Find Happiness

Key to Happiness

If we want to avoid suffering and find true happiness we need to understand how the mind works.

Although everyone has a mind, most of us have only a vague understanding of its nature and functions. For example, if we have not trained in Dharma we shall probably know very little about the different types of mind, how they are generated, and what effect they have on our lives. We shall not be able to distinguish virtuous minds from non-virtuous minds, and we shall not know how to cultivate the former and abandon the latter. Why is it necessary to understand all this? The reason is that all happiness and suffering depend upon the mind, and so if we want to avoid suffering and find true happiness we need to understand how the mind works and use that understanding to bring our mind under control. Only in this way can we improve the quality of our life, both now and in the future.

In reality whatever problems we experience come from the side of the mind.

In recent years our understanding and control of the external world have increased considerably and as a result we have witnessed remarkable material progress; but there has not been a corresponding increase in human happiness. There is no less suffering in the world today, and there are no fewer problems. Indeed, it might be said that there are now more problems and greater unhappiness than ever before. This shows that the cause of happiness and the solution to our problems do not lie in knowledge or control of the external world. Happiness and suffering are states of mind and so their main causes are not to be found outside the mind. If we want to be truly happy and free from suffering we must improve our understanding of the mind.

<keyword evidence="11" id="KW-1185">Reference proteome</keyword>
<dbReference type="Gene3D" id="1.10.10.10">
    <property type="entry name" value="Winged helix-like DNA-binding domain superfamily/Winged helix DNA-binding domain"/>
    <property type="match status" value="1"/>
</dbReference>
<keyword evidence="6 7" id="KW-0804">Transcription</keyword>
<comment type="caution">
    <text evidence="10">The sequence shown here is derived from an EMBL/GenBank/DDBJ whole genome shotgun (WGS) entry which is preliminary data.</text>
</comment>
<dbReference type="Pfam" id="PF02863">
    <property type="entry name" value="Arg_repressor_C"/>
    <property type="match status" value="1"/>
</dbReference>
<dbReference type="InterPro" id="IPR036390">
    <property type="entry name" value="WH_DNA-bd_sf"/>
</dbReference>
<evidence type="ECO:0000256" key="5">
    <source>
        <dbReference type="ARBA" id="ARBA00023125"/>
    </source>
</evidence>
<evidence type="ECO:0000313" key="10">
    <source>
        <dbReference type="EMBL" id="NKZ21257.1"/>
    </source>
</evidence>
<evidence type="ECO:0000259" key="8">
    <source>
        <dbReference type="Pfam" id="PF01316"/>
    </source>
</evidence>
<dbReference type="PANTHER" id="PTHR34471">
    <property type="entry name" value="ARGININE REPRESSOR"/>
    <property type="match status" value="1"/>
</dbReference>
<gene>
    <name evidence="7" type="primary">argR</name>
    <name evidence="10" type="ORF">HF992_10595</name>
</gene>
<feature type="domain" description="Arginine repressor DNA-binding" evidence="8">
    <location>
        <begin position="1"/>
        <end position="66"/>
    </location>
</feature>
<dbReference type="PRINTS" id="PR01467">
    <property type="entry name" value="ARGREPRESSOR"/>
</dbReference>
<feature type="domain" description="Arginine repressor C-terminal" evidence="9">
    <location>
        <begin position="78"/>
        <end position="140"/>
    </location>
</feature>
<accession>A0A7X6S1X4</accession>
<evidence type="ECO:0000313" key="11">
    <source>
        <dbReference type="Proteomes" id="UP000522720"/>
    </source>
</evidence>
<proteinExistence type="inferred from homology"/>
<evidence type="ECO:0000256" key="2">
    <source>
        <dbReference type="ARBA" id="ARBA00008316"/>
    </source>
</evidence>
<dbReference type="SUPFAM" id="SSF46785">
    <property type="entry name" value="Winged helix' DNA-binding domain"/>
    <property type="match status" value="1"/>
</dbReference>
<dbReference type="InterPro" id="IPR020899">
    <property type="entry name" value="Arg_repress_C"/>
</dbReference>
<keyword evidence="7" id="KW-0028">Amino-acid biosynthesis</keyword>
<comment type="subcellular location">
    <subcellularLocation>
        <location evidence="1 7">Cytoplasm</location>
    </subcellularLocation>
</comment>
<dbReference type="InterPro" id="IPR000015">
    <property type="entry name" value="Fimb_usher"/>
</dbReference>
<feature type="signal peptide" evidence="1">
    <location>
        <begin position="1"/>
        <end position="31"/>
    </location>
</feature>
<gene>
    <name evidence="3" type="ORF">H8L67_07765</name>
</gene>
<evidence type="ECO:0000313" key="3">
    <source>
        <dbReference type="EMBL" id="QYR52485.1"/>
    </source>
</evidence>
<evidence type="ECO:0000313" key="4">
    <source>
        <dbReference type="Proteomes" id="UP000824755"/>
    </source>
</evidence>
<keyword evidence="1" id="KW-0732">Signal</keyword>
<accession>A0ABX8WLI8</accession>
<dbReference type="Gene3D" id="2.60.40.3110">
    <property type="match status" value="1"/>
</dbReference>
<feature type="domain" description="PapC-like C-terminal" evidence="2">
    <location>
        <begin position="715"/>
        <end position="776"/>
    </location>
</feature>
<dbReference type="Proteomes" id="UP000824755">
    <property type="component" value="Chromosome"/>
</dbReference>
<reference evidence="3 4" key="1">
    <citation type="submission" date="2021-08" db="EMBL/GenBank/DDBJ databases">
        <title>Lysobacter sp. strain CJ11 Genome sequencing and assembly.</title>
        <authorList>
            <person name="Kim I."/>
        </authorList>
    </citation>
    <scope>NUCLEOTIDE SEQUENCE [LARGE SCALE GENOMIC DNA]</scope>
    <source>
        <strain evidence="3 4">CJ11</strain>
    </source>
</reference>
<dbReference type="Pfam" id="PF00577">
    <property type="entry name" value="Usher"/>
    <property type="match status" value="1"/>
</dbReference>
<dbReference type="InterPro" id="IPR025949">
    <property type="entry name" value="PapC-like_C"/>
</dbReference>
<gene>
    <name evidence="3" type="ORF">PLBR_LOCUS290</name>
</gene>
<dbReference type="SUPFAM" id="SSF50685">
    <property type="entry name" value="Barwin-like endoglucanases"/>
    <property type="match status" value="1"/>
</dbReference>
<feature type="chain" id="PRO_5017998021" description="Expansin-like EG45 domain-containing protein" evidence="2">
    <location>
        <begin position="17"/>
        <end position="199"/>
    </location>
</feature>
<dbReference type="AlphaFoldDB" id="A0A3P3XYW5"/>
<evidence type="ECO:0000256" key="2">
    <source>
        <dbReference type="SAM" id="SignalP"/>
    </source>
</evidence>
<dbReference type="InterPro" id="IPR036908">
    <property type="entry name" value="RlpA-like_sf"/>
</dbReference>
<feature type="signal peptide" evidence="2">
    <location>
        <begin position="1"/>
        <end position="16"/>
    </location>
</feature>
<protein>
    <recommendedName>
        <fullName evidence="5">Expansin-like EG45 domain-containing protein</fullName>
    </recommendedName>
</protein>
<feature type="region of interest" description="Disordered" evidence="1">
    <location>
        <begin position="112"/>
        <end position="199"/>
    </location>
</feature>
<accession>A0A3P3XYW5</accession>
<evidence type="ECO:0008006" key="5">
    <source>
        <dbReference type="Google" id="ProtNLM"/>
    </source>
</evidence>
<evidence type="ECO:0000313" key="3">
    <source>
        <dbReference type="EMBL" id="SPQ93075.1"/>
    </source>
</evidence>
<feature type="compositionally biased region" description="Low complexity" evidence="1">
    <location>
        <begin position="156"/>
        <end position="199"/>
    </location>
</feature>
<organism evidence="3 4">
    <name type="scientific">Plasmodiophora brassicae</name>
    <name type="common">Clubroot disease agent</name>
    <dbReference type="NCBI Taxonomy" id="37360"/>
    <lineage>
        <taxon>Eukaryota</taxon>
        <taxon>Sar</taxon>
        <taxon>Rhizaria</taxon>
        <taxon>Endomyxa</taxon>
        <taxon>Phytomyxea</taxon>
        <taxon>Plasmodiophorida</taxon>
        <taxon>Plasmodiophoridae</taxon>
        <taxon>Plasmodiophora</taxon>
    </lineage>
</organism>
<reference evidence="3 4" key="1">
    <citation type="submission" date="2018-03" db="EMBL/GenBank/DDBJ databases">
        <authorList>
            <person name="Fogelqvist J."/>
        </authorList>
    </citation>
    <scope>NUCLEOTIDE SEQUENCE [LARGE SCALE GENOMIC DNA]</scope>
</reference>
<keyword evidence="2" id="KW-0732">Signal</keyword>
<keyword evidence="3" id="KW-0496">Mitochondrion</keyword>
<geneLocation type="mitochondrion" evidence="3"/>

When things go wrong in our life and we encounter difficult situations we tend to regard the situation itself as the problem, but in reality whatever problems we experience come from the side of the mind. If we were to respond to difficult situations with a positive or peaceful mind they would not be problems for us; indeed we may even come to regard them as challenges or opportunities for growth and development. Problems arise only if we respond to difficulties with a negative state of mind. Therefore, if we want to be free from problems we must learn to control our mind.

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Eight Steps to Happiness

Eight Steps to Happiness

As a commentary to one of Buddhism’s best-loved and most enduring teachings, Eight Verses of Training the Mind by the great Tibetan Bodhisattva Langri Tangpa, this book explains how to transform every moment of our life into a step on the path to inner peace, and in particular how to transform all of life’s difficulties into truly liberating experiences.

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© 2007 Find Happiness. All rights reserved worldwide.

All quotations from Geshe Kelsang Gyatso's books copyright The New Kadampa Tradition - International Buddhist Union, all rights reserved worldwide. For more information on Geshe Kelsang's books visit Tharpa Publications.